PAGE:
When the coronavirus first became a global problem, a number of people seemed to believe the pandemic would end sooner rather than later.
However, as the world comes to terms with the fact that the pandemic will last longer than we thought it would, more and more people are welcoming the idea of Covid travel.
When the pandemic first hit, everything shut down and leisure travel all but came to an abrupt end. It is now clear that there is no end in sight so instead of waiting until the pandemic ends to travel, many people have opted to take up Covid travel which involves a lot of steps, checks and requirements.
Although this has made travel significantly more expensive, it has not completely deterred those with immense wanderlust from visiting new countries and locations.
This is the case with lifestyle and travel influencer Naledi “Leddi G” Radebe who has visited a number of countries since travel restrictions were eased.
Radebe is often bombarded with questions about her travels and decided to do what seems like the first in a series of Covid travel explainers.
How to travel to the United Kingdom (UK) from South Africa under lockdown:
Radebe travelled to England in August of this year and detailed what she had to go through just to reach her destination.
South African passport holders need visas to enter the UK and according to Radebe, it is better when you already have one as opposed to applying for a new one.
“If you don’t already have the visa, don’t even bother because getting one is subject to the [country’s] embassy/consulate being open and printing tourist visas.”
“A lot of European consulates are unlikely to be open for tourism at the moment,” she added.
When it comes to the cost of the trip, Radebe didn’t provide exact fees but stated that Covid travel to the UK would be “an expensive exercise”.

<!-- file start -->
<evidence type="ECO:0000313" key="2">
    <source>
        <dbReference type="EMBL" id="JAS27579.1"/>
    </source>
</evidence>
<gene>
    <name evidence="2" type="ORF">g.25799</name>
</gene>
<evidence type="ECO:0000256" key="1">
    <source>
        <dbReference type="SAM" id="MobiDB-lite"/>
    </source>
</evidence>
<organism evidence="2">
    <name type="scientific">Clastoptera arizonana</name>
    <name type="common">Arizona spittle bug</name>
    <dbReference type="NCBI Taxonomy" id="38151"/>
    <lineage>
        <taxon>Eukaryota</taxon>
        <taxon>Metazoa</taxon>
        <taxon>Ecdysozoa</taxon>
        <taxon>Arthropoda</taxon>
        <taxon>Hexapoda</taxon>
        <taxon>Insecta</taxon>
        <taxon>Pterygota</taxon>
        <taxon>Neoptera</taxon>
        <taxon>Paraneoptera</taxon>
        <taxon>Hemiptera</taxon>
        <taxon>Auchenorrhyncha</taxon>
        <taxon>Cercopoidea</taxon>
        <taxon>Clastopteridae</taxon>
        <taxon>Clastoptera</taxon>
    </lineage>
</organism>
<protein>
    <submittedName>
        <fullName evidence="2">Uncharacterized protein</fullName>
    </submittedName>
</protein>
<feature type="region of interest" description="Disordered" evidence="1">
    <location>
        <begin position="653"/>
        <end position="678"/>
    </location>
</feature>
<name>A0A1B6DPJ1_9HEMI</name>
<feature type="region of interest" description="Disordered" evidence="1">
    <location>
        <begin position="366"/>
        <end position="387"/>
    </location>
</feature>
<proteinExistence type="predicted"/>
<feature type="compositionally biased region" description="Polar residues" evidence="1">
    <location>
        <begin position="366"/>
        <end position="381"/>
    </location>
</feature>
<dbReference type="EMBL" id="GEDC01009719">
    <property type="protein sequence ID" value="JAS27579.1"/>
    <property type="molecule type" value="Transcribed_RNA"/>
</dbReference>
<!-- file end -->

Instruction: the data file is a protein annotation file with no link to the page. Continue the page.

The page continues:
This is because you would have to book two sets of flights and organise accommodation in at least two countries. She estimated a 10-day airport hotel stay in the UK at about R40,000 (£2,000).
“You will lose at least 10-12 days in the transit phase before you even arrive at your destination,” wrote Radebe.
This is because of all the quarantining you will need to do for between five and 10 days “prior to arriving in every country and leaving every country”.
You will also need to pay for Covid tests, the results of which can not be any older than 72 hours when entering each destination.
These requirements apply to all visitors but especially to South Africans who, at the time of writing, were travelling from a location on the UK’s red list. This essentially means that UK officials view South Africa as a high-risk location due to the current Covid infection rates.
Radebe mentioned making Covid travel to the UK easier by passing through a country on the amber (orange) list first as this would allow “immediate” entry from SA.
“Many African countries are on the list. I decided to go through Ghana. Firstly because I am very familiar with and love Ghana. Secondly, because Ghana gives a visa on arrival (R2111,86/$150) with generally no hassle.”
She added that you will need to take a Covid test at the airport in Ghana at an additional cost of R2111,8 ($150).
“You need to stay in the amber country for 10 days… I took the scenic route and visited both Lagos [Nigeria] and Douala [Cameroon]. Both were amber list countries.”
She added a note that South Africa is also on Nigeria’s red list so the country is currently not accepting any visitors directly from South Africa.
If you make it to the UK after this point, you will not only need to do a home quarantine for about 10 days but you will also need to pre-register on the UK government’s website to receive a mandatory self-testing kit at an additional cost. You will also need to fill out a passenger locator form that tracks your movements.
During this period, you will be subject to regular check-ins which may incur hefty fines if you are not compliant with the requirements of the quarantine period.
You will still need to do all of this whether you are vaccinated or not.